“Chemicals have replaced bacteria and viruses as the main threat to health. The diseases we are beginning to see as the major causes of death in the latter part of (the 1900’s) and into the 21st century are diseases of chemical origin.” – Dr. Dick Irwin, Toxicologist, Texas A&M University
We live in a chemical world. Over 5000 chemicals have entered daily use since WW II, many of them found in the products we use every day to clean and beautify our bodies and our homes. Scientists are increasingly concerned that long-term low-level exposures to chemicals create a variety of health risks. They also worry that we do not yet know the impact of living with the cocktail of chemicals found in household air and dust. Testing for human health effects is normally done on single chemicals. However, in the real world, we are exposed to a daily variety of chemicals which create ‘chemical stress’ in the body and impact cellular function. Quite simply, if you are breathing, absorbing, ingesting a variety of chemicals regularly, your body has to work harder to keep you functioning well.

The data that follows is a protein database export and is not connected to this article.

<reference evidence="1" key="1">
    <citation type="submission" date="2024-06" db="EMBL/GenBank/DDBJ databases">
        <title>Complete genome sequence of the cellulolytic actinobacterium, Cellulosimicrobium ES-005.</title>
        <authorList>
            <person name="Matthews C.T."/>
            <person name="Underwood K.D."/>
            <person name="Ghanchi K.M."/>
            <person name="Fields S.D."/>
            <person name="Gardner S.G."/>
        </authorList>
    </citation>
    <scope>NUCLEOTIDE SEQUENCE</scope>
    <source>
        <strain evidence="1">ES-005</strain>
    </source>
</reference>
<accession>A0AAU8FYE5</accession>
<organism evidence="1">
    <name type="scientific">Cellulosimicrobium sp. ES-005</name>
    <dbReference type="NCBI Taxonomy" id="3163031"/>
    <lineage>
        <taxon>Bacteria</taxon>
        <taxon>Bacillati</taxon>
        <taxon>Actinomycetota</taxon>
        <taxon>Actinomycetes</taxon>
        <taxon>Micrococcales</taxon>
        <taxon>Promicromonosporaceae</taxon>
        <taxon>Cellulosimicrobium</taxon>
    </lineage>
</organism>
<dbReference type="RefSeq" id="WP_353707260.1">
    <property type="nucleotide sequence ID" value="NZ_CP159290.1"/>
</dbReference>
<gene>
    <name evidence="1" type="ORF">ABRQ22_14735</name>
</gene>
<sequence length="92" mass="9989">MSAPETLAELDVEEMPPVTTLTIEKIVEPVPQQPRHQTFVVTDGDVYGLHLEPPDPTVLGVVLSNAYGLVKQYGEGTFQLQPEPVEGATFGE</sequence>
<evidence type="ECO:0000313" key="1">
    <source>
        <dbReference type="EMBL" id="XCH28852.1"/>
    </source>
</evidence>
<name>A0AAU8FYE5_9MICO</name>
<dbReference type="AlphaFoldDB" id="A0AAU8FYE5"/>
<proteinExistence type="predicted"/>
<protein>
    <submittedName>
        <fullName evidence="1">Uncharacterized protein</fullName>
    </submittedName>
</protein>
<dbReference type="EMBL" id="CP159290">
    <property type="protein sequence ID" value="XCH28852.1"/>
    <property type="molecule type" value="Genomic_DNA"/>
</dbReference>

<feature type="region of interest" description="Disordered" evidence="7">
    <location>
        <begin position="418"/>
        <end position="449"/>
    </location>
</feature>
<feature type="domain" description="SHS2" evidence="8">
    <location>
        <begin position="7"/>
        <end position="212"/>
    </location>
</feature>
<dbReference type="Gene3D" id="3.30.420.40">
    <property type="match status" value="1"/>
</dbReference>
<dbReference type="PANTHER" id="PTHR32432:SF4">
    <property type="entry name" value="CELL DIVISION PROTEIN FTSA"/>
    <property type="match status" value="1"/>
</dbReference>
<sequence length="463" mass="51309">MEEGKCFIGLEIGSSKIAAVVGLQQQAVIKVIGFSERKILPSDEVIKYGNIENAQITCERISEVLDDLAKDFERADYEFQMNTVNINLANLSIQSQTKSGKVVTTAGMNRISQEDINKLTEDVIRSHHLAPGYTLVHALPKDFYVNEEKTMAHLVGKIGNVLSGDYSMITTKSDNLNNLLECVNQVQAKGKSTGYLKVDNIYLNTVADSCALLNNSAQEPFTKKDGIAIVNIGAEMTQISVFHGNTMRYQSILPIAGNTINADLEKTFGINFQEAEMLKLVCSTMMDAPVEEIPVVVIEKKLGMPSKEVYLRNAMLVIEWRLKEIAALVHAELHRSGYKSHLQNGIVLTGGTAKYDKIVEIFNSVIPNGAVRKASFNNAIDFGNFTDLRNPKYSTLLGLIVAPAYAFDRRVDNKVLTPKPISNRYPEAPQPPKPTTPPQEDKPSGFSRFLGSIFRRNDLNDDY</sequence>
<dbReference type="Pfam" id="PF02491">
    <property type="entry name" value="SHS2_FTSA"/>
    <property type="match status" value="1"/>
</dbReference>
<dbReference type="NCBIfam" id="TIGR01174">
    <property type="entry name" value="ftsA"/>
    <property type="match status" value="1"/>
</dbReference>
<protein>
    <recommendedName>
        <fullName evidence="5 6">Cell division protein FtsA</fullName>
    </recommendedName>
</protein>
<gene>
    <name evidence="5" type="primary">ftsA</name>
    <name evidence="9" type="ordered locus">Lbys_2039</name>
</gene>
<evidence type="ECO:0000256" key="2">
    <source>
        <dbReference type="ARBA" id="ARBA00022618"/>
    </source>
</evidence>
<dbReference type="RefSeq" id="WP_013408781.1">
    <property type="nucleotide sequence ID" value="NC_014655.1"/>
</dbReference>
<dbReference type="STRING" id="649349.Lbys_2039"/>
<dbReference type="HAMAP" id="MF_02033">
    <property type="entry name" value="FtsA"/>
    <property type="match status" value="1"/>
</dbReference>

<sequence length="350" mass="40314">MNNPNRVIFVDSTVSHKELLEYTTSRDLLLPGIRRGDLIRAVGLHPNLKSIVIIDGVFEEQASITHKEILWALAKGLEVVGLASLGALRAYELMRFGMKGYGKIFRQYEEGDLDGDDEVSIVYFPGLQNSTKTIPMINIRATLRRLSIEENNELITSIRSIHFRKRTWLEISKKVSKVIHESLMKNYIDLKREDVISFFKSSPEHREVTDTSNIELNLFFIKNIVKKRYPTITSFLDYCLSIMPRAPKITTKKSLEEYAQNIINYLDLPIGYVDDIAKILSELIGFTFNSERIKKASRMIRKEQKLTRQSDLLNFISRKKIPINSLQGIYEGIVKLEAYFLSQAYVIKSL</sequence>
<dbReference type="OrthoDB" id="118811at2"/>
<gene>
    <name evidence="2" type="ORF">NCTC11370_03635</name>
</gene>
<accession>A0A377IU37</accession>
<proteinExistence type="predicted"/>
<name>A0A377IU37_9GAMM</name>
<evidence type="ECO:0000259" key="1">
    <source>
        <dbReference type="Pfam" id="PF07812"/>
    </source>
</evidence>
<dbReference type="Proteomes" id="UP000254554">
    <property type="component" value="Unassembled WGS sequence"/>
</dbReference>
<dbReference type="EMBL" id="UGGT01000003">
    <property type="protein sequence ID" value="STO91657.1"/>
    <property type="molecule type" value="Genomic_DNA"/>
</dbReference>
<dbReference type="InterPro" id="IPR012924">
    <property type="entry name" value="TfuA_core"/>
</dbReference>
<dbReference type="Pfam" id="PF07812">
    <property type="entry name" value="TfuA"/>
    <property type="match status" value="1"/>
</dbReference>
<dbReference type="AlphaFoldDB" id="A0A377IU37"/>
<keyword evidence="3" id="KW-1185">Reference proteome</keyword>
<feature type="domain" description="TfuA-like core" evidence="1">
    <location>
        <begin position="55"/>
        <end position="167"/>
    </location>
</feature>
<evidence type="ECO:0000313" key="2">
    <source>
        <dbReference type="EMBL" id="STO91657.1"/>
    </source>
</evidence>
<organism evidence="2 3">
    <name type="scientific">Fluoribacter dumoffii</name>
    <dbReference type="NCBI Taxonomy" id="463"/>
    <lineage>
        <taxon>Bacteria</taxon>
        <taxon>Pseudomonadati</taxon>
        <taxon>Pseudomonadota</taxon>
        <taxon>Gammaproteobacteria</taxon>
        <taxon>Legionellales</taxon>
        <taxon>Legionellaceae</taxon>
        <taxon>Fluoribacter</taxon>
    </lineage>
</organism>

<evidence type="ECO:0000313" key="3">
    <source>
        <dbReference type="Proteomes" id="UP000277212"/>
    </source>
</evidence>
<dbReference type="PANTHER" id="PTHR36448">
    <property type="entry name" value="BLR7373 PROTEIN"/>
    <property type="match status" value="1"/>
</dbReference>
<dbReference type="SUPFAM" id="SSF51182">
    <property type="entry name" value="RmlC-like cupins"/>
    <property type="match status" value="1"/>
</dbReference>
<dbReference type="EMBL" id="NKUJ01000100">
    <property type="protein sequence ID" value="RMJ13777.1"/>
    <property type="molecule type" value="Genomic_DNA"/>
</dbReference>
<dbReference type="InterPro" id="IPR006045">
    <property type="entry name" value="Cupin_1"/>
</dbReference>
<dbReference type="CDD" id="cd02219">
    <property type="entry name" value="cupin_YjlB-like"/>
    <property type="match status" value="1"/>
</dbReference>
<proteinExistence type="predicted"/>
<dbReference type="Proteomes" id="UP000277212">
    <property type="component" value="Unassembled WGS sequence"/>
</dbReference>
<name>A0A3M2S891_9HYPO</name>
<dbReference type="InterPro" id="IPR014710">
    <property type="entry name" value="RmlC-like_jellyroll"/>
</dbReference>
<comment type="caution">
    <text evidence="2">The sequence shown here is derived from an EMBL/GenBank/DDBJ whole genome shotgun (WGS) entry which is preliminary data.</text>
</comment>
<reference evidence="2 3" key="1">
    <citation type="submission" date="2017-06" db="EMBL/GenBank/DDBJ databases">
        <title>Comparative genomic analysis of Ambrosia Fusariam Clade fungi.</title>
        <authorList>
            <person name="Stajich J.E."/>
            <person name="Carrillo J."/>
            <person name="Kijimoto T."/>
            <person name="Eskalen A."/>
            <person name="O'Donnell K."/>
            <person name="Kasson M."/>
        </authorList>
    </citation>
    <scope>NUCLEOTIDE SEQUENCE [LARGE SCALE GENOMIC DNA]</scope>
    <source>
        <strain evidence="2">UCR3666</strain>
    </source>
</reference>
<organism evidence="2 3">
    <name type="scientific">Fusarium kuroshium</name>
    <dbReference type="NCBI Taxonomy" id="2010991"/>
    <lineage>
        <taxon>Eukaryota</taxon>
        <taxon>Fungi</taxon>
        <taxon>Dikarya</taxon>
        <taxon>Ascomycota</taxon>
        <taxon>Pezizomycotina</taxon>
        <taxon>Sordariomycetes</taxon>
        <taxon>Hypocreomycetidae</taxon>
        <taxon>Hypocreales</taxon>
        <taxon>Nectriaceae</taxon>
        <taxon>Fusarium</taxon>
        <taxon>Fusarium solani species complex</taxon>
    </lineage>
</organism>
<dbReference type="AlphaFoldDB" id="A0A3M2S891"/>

Many people assume that “if it was bad for us, the government would not allow it to be sold” but we know that regulatory bodies are slow to act. Legislation governing pest control products was only amended in 2002, after over 30 years without change and review of pest control products is just beginning. Health Canada has recently added some chemicals to their ‘hot list’ of chemicals not permitted in cosmetics, but those ingredients had not been used for years and were added for the sake of ‘clarity’. Health Canada has been slow to restrict many chemicals currently in use, including identified or suspected carcinogens, hormone disrupters and reproductive toxins. The process of evaluating and regulating all the chemicals we use in our daily lives is going to be slow. And past experiences in regulating lead in gasoline, tobacco and lawn pesticides tell us that the companies which produce these products won’t take attempts to limit their use quietly.
In choosing the products we use on our bodies and in and around our homes WE are the ones in control. We can make informed choices for the sake of our own health and the health of our families. And in most cases, what is less toxic for us is also less toxic for the natural environment.
Making the move to less toxic products can seem overwhelming… but it doesn’t need to happen all at once and is likely easier than you think! Whether you make changes in a few areas or in many, you will be making positive choices for your life.
Ready to start? Grab one of the many books from the practice or keep watch for more posts with ideas and solutions. Share your ideas with us too! Some of the most useful tips I have gained have come from others and not out of a book…